The Rise of Memory Laws in Poland

An Adequate Tool to Counter Historical Disinformation?

In: Security and Human Rights

This article focuses on the growing body of Polish memory laws, including the 2016 ‘Street De-Communization’ Law and the 2018 Law on historical expression that introduced changes to the Act of the Polish Institute of National Remembrance. The analysis zooms in on, in particular, the often-overlooked component of the 2018 Law that requires the investigation of historical crimes of ‘Ukrainian nationalists’, as well as the wider context of ‘memory wars’ through memory laws in Central and Eastern Europe. The examination concludes that there is a discrepancy between the rationale to adopt this legislation in Poland, namely to counteract historical disinformation, and the legal solutions contained in the 2018 Law.

Abstract

This article focuses on the growing body of Polish memory laws, including the 2016 ‘Street De-Communization’ Law and the 2018 Law on historical expression that introduced changes to the Act of the Polish Institute of National Remembrance. The analysis zooms in on, in particular, the often-overlooked component of the 2018 Law that requires the investigation of historical crimes of ‘Ukrainian nationalists’, as well as the wider context of ‘memory wars’ through memory laws in Central and Eastern Europe. The examination concludes that there is a discrepancy between the rationale to adopt this legislation in Poland, namely to counteract historical disinformation, and the legal solutions contained in the 2018 Law.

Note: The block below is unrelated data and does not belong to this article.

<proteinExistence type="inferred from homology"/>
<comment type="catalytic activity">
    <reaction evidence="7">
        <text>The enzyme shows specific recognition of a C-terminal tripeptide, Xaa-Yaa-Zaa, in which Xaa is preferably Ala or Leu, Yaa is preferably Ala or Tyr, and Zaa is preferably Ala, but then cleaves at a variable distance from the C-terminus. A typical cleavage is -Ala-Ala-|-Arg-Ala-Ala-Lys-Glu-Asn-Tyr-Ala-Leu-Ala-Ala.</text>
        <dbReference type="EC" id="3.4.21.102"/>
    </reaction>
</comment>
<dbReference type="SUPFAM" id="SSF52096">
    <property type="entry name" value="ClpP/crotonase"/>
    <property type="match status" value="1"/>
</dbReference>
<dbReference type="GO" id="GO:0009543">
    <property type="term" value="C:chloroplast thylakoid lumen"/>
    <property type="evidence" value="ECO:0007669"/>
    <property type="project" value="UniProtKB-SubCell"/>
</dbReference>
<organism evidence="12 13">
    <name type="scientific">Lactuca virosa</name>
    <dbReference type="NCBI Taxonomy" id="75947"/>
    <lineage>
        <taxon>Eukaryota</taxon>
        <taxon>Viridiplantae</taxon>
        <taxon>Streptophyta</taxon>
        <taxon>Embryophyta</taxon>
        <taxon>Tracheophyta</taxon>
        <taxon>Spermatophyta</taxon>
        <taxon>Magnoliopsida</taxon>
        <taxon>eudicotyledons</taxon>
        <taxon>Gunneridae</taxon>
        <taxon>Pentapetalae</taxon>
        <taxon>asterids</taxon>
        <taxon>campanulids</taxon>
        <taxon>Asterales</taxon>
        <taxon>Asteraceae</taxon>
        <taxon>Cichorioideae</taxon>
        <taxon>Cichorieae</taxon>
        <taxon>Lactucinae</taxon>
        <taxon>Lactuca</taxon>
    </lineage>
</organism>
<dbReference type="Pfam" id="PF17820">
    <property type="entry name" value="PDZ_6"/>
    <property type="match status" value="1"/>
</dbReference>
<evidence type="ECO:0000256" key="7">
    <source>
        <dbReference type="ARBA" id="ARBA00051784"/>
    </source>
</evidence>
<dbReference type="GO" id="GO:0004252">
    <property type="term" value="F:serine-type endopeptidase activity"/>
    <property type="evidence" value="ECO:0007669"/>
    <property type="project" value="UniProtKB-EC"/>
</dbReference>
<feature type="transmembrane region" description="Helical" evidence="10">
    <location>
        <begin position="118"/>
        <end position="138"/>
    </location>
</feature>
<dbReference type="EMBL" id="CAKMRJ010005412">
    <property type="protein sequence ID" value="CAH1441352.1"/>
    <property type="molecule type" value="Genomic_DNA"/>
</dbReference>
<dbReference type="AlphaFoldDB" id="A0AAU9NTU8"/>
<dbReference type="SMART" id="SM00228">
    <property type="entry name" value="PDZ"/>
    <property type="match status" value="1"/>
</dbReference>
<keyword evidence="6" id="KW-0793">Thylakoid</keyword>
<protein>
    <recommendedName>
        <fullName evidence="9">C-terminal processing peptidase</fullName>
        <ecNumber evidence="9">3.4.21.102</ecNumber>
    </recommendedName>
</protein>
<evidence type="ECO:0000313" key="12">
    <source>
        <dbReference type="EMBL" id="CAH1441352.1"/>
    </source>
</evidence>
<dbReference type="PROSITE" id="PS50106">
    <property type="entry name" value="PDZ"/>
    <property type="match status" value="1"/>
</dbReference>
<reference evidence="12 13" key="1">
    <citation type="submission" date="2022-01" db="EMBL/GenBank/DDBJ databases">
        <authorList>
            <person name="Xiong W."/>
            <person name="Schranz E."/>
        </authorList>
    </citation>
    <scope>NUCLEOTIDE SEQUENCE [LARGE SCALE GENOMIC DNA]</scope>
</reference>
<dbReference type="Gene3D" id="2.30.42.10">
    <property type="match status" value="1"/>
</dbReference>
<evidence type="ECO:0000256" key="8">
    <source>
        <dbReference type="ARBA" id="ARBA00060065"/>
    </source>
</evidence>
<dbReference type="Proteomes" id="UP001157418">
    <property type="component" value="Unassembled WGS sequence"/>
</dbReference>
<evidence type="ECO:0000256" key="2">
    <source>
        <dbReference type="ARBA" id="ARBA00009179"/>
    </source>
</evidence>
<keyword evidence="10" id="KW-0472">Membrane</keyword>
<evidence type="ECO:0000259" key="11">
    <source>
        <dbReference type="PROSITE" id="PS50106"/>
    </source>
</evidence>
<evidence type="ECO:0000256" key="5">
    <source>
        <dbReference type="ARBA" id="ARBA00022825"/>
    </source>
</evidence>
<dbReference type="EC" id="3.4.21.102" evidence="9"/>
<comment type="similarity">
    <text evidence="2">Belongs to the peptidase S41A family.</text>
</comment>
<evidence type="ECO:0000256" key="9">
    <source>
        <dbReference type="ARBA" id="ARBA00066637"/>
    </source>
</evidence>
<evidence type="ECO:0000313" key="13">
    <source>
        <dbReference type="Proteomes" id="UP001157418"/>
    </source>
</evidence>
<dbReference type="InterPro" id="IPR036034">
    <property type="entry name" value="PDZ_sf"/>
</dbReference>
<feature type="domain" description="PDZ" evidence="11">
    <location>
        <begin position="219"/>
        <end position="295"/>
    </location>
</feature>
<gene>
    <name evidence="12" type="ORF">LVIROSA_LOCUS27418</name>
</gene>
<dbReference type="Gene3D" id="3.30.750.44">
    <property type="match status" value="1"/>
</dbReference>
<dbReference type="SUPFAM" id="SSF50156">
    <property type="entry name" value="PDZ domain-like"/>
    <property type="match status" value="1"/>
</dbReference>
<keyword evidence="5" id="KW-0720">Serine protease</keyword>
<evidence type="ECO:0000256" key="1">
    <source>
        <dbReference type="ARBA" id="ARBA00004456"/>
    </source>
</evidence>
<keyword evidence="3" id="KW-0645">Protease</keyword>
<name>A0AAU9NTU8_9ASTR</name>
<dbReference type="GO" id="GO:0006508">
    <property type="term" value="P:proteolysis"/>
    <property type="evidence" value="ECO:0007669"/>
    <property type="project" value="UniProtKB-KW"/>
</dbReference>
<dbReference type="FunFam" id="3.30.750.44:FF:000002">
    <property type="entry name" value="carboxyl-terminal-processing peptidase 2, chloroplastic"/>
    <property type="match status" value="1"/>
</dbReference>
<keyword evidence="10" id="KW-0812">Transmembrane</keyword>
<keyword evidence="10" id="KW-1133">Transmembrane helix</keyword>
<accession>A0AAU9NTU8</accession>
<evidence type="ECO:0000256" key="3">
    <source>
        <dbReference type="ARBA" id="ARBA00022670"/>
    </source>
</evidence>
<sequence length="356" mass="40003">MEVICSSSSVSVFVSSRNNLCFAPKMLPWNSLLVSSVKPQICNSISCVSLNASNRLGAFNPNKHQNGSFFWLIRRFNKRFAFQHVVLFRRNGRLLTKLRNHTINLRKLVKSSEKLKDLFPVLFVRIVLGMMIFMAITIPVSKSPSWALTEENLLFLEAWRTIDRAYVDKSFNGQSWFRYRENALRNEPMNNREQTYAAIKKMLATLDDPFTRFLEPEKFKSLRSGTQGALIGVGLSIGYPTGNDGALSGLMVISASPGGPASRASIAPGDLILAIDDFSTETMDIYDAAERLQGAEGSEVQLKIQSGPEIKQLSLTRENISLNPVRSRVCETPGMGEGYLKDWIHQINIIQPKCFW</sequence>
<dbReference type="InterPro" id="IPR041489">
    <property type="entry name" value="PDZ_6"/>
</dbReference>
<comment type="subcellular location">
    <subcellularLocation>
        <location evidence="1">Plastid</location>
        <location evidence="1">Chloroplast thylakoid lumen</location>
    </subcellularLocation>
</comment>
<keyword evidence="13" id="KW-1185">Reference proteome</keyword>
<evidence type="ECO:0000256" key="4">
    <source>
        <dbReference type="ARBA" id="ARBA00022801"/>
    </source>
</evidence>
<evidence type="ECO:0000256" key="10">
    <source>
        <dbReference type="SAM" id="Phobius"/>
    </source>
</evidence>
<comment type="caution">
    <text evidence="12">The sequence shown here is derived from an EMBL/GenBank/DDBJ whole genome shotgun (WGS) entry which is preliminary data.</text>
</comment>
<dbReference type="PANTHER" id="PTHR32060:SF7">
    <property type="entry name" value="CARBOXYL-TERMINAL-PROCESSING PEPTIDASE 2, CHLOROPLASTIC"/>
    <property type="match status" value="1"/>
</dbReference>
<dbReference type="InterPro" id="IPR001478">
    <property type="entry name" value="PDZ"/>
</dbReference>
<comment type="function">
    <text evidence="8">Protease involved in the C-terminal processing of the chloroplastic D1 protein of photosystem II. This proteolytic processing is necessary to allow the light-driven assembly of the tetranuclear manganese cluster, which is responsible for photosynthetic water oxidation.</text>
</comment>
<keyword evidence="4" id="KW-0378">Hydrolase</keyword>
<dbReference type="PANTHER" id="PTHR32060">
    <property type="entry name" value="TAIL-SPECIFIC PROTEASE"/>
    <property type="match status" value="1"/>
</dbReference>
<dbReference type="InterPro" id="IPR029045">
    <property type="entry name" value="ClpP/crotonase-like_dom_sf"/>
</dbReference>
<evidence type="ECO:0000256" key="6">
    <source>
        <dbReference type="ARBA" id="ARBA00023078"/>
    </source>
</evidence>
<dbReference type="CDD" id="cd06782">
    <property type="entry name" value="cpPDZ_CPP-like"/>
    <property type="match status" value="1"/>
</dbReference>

1 Introduction: The Rise of Memory Laws and the Facets of Disinformation

‘[If] Governments impose singular historical narratives and prohibit alternative interpretations in “memory laws”, then they draw a line in the sand of time that can continue to divide societies for generations to come. And differences in historical interpretations and commemoration practices can have a negative effect on bilateral relations between States. Moreover, States have a duty to deal with history and memory in a responsible way in order to prevent or manage conflict within the society rather than fuel it.”

lamberto zannier, osce High Commissioner on National Minorities, 2017-present1